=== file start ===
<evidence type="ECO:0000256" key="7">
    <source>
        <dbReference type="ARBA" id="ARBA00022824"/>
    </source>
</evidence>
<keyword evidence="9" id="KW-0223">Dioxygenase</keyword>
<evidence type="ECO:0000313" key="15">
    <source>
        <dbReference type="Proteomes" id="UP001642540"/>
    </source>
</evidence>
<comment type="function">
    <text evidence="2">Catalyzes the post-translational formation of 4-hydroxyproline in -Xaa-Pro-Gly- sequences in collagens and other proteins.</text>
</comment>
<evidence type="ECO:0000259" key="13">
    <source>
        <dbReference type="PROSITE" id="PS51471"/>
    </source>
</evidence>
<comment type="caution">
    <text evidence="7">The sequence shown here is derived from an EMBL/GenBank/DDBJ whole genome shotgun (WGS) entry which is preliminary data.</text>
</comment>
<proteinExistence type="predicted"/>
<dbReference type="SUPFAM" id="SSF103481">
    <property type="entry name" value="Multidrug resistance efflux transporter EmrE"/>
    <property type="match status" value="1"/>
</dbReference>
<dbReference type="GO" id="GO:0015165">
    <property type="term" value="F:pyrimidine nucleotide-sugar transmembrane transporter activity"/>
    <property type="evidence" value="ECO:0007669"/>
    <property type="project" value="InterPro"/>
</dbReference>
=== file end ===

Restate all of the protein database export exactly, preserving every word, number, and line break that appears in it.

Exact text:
<evidence type="ECO:0000256" key="7">
    <source>
        <dbReference type="ARBA" id="ARBA00022824"/>
    </source>
</evidence>
<keyword evidence="9" id="KW-0223">Dioxygenase</keyword>
<evidence type="ECO:0000313" key="15">
    <source>
        <dbReference type="Proteomes" id="UP001642540"/>
    </source>
</evidence>
<comment type="function">
    <text evidence="2">Catalyzes the post-translational formation of 4-hydroxyproline in -Xaa-Pro-Gly- sequences in collagens and other proteins.</text>
</comment>
<evidence type="ECO:0000259" key="13">
    <source>
        <dbReference type="PROSITE" id="PS51471"/>
    </source>
</evidence>
<comment type="caution">
    <text evidence="7">The sequence shown here is derived from an EMBL/GenBank/DDBJ whole genome shotgun (WGS) entry which is preliminary data.</text>
</comment>
<proteinExistence type="predicted"/>
<dbReference type="SUPFAM" id="SSF103481">
    <property type="entry name" value="Multidrug resistance efflux transporter EmrE"/>
    <property type="match status" value="1"/>
</dbReference>
<dbReference type="GO" id="GO:0015165">
    <property type="term" value="F:pyrimidine nucleotide-sugar transmembrane transporter activity"/>
    <property type="evidence" value="ECO:0007669"/>
    <property type="project" value="InterPro"/>
</dbReference>